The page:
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Pakistan, History

Ravi River, Ghaznavids, Umayyad Caliphate, Indus River Valley, Harappa

The area of present-day Pakistan has a long history of human settlement as the cradle of the Indus Valley civilization, the earliest-known civilization in South Asia. This Bronze Age culture flourished in the area of the Indus River Valley from about 2500 to 1700 bc. The Indus River is considered the lifeblood of Pakistan, and the ancient culture that arose there serves as an icon of Pakistan’s territorial identity. Important archaeological sites in Pakistan include Mohenjo-Daro (Sindhi for “Mound of the Dead”), in Sind Province, and Harappa, near the Ravi River (a tributary of the Indus) in Punjab Province.

Pakistan’s cultural identity is traced to the centuries of Muslim rule in the region. In ad 711 Mohammad bin Qasim, an Arab general and nephew of Hajjaj, ruler of Iraq and Persia, conquered Sind and incorporated it into the Umayyad Caliphate. Thereafter Muslims continued to rule areas of present-day Pakistan for almost 1,000 years. For the first 300 years the region of Sind was the only part of the Indian subcontinent that was under Muslim rule. Muslim rule began to spread to other areas after the Afghan sultan Mahmud of Ghazni, leader of the Ghaznavids, invaded in 997. After he conquered the region of Punjab in the early 11th century, he made Lahore his capital. Between 1175 and 1186 the regions of Sind and Punjab were conquered by Muhammad of Ghur, leader of the Turkish Ghurid Empire, which was centered in what is now west central Afghanistan. His generals conquered all of north India by the time he was assassinated in 1206. That year his general Qutubuddin Aybak laid the foundations of an independent Muslim kingdom in India, the Delhi Sultanate. Thirty-five sultans ruled this rich and powerful sultanate from 1206 to 1526. The sultanate included most of Punjab and Sind during this period.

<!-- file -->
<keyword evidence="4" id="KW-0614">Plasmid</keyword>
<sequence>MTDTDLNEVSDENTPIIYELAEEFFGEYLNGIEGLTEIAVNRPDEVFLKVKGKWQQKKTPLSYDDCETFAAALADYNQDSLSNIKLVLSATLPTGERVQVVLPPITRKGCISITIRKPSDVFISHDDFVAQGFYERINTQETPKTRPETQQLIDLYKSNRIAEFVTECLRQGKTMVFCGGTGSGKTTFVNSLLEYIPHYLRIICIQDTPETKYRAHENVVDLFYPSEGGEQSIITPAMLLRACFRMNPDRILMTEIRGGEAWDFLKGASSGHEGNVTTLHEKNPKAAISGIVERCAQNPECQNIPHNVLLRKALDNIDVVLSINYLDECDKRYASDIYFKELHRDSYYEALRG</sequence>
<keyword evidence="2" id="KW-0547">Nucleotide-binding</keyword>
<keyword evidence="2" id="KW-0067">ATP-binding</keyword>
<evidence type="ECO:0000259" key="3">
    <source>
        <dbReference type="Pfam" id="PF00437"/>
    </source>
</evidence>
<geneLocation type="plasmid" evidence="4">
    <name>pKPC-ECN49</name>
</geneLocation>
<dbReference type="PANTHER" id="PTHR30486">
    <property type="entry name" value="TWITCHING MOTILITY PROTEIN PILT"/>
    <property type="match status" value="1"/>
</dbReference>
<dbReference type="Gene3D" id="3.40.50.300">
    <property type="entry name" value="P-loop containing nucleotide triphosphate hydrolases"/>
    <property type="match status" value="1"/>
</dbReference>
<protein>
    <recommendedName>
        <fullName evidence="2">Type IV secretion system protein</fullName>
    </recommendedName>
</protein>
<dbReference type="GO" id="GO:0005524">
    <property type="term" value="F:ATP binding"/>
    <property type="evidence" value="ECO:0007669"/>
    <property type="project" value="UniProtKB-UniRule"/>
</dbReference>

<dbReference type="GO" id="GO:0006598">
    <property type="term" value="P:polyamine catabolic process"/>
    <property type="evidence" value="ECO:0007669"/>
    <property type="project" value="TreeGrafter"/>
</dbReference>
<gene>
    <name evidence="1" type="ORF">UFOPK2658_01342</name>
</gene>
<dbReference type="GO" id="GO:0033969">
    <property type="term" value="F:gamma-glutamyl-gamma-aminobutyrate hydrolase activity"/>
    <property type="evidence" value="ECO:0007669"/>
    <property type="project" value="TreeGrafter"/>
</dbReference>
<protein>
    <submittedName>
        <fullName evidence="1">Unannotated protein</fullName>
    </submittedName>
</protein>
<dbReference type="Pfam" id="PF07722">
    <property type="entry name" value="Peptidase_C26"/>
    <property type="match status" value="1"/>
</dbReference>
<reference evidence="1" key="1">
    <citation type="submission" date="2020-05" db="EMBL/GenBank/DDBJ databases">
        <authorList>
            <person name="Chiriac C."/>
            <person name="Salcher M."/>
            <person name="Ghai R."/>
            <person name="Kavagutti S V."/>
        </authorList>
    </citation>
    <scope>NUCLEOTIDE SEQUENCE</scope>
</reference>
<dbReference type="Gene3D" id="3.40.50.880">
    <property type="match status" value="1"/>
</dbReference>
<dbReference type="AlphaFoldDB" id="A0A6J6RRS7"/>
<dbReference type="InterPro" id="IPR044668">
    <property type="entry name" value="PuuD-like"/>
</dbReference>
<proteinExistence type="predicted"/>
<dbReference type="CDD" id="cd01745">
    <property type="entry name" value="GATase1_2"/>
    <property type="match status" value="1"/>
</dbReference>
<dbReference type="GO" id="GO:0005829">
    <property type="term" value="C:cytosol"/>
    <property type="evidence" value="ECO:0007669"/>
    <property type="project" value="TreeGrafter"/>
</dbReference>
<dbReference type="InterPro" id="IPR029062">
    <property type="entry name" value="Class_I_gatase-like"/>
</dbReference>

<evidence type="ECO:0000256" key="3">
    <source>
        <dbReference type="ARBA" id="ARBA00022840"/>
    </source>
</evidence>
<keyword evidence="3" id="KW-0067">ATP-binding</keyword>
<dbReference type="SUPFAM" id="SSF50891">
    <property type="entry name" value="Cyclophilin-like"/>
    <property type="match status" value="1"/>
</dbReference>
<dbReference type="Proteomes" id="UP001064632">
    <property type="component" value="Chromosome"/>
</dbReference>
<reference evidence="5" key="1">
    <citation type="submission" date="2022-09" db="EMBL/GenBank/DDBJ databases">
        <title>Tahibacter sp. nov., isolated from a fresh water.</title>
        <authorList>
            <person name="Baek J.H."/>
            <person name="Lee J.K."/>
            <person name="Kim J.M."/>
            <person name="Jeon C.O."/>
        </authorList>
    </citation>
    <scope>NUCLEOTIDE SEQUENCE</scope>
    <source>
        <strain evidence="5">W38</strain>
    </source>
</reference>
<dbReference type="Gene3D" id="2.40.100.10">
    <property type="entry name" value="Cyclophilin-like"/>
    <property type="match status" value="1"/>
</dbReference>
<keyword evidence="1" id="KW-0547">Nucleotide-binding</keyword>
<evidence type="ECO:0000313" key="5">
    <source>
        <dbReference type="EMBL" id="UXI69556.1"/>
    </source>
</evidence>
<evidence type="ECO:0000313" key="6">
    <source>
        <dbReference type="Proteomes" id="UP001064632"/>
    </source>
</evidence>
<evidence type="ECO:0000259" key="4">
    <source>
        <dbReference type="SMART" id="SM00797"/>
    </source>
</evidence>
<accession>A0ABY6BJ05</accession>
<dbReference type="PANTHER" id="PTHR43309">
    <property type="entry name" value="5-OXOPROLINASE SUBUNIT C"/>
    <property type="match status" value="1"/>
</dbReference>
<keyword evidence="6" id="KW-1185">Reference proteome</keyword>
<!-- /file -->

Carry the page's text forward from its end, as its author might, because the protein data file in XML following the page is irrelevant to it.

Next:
The golden age of Muslim rule in the Indian subcontinent came with the glory and grandeur of the Mughal Empire (1526-1858). Between 1526 and 1707 six powerful Mughal kings ruled in succession: Babur, Humayun, Akbar, Jahangir, Shah Jahan, and Aurangzeb. As the boundaries of the empire grew, Islam spread in India through incoming Muslim rulers, intermarriages, conversions among the lower Hindu castes, and the teachings of Sufi mystics. The death of Aurangzeb in 1707 marked the beginning of the decline of the Mughal Empire, and of Muslim rule in India.

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Article key phrases:

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